Bakehouse Theatre’s latest offering, Tasmanian writer Tom Holloway’s And No More Shall We Part, features Adelaide stage veterans Peter Green and Jacqy Phillips; they are skilled performers and this production is an appropriate vehicle for them both.
Phillips plays Pam, a woman with a debilitating terminal illness who has come to terms with the fact that she is to receive no more treatment. Green is the loving husband who does not want to lose her and worries how he will cope without her. The pair, who have spent a good portion of their lives together, confront the complications of euthanasia and hence Holloway’s play is topical and thought-provoking.
There are some memorable moments between the two as they reminisce and share intimacies and trivia in a final night together. This play begs the question: what you talk about with a loved one in their final moments? It is especially difficult if the one doing the talking has lost some memories and it is virtually impossible to relive highlights of life or re-enact special times.
Manda Webber’s set makes good use of the small stage with a single sick-bed and armchair delineating Pam’s room and a scrim window that looks out at a softly lit tree which has symbolically shed its autumn leaves, tastefully sprinkled along the floor. Green and Phillips establish a sensitive and loving relationship between the couple and their affections for each other are movingly portrayed.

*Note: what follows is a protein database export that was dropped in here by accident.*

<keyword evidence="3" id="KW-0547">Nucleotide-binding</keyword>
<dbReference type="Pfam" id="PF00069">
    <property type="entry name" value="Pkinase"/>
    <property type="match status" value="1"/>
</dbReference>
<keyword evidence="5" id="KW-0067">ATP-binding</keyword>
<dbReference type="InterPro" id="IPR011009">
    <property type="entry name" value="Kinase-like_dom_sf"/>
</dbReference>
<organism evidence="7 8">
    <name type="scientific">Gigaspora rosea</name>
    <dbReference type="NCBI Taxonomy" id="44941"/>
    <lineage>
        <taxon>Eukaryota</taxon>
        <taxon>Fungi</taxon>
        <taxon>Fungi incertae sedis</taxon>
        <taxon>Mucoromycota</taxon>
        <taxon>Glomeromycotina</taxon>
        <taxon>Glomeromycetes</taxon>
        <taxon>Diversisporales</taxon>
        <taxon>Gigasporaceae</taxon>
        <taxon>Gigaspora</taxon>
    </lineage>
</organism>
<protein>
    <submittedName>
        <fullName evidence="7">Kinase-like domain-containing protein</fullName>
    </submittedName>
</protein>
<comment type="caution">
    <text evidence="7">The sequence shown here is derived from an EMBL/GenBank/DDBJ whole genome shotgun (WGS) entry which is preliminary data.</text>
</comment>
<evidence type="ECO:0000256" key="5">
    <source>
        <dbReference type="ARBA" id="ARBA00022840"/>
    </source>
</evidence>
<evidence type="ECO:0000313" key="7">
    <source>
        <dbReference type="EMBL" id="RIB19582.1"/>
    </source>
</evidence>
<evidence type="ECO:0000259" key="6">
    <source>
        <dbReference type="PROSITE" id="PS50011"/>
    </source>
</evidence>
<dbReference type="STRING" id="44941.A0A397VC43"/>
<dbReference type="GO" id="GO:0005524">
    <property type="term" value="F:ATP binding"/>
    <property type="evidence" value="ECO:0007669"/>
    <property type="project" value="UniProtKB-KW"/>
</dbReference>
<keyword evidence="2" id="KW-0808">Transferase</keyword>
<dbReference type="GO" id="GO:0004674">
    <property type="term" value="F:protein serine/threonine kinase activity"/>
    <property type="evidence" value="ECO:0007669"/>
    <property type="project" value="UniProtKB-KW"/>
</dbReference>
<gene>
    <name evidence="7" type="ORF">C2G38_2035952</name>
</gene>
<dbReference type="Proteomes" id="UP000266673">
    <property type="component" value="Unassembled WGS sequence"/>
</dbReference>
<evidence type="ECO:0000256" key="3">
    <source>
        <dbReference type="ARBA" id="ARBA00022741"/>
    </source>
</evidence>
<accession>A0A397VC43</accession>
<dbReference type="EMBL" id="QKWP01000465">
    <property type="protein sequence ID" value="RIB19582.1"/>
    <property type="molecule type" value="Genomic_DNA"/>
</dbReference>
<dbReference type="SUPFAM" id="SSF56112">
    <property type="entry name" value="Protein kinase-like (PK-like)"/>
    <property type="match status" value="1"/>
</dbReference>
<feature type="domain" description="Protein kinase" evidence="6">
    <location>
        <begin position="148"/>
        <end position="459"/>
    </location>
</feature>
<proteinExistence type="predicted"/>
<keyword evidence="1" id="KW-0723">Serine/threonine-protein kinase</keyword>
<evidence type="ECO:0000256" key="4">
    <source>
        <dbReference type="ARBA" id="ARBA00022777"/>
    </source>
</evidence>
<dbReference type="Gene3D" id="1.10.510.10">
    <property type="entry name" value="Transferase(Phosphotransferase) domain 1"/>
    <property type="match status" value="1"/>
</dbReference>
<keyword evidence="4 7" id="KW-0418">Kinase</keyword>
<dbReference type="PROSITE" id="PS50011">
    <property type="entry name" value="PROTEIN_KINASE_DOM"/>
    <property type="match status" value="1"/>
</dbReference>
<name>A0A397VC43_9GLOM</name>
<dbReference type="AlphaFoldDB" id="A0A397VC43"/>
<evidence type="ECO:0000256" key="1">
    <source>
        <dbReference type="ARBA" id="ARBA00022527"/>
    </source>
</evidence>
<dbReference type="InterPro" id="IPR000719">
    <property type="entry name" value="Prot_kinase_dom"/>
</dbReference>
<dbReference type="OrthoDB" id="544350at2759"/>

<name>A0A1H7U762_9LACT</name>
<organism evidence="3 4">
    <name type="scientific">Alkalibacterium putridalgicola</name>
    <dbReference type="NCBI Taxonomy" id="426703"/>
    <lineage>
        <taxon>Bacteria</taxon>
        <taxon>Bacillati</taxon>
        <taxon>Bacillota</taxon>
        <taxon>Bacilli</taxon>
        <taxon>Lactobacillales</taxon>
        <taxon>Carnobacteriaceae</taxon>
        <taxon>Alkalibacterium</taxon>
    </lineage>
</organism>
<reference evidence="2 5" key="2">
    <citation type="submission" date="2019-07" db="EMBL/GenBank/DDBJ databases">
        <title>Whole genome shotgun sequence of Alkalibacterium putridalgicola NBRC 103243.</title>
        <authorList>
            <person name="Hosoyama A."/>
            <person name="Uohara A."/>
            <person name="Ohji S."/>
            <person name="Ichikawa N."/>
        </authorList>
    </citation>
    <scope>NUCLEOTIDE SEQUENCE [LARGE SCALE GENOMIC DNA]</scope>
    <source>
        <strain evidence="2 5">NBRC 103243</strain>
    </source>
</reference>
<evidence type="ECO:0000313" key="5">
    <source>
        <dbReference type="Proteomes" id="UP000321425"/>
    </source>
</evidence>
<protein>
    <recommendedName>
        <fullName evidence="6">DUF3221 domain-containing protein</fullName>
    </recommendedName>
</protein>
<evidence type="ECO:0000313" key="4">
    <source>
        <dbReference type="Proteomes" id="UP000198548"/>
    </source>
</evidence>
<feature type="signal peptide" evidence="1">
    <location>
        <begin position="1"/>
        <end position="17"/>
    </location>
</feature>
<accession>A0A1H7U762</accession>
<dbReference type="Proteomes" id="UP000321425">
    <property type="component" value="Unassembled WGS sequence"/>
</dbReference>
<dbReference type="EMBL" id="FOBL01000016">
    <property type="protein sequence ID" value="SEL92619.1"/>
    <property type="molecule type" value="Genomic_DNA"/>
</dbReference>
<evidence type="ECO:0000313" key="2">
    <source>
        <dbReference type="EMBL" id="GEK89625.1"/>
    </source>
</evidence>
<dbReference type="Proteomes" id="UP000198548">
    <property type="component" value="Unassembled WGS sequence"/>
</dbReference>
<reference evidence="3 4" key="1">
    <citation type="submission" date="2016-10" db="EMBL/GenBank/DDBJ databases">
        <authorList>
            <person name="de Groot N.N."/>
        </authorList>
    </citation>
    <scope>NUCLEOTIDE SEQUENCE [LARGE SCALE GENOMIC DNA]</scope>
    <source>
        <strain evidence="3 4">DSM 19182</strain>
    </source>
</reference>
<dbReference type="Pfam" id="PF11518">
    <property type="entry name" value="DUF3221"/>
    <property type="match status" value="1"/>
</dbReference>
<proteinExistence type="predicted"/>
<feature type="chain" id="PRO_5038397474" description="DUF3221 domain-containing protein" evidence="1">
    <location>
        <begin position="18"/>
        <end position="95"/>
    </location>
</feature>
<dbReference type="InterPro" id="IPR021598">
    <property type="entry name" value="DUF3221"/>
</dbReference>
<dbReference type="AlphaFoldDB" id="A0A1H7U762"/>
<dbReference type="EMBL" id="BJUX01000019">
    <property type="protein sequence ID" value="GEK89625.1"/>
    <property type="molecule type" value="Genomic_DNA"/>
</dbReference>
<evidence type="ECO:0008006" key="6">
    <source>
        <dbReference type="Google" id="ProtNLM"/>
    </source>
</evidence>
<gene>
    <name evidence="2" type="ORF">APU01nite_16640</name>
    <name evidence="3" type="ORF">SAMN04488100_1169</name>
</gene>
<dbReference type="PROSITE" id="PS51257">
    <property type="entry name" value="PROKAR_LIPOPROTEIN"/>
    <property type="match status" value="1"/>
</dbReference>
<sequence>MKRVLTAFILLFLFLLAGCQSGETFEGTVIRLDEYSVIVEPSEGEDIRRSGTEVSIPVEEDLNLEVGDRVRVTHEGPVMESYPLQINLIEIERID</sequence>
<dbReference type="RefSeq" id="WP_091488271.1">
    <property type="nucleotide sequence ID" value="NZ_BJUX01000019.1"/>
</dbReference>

Flashbacks between them, revealing feisty conflicts and euthanasia not being an easy path, are done as video on a large screen. Because the flashbacks are rather lengthy sequences, it sometimes felt as if I was in the cinema rather than the theatre. As interesting as the scenes were, we may have experienced a more powerful theatrical event if they had been staged live.
Director Yasmin Gurreeboo has the two professionals working successfully, both live and on film, but Holloway’s script needs some greater conflict, surprises or revelations; in its present form, the story rolls on steadily towards its inevitable conclusion.
Adelaide needs venues such as the Bakehouse Theatre to continue to provide alternative theatre for intimate audiences, especially when they are promoting new Australian plays. And No More Shall We Part is a play that contributes significantly to the debate about euthanasia; it is not judgmental, nor is it simplistic in its treatment of a difficult topic.
And No More Shall We Part is playing at Bakehouse Theatre until June 29.
Your support will help us continue the important work of InReview in publishing free professional journalism that celebrates, interrogates and amplifies arts and culture in South Australia.Donate Here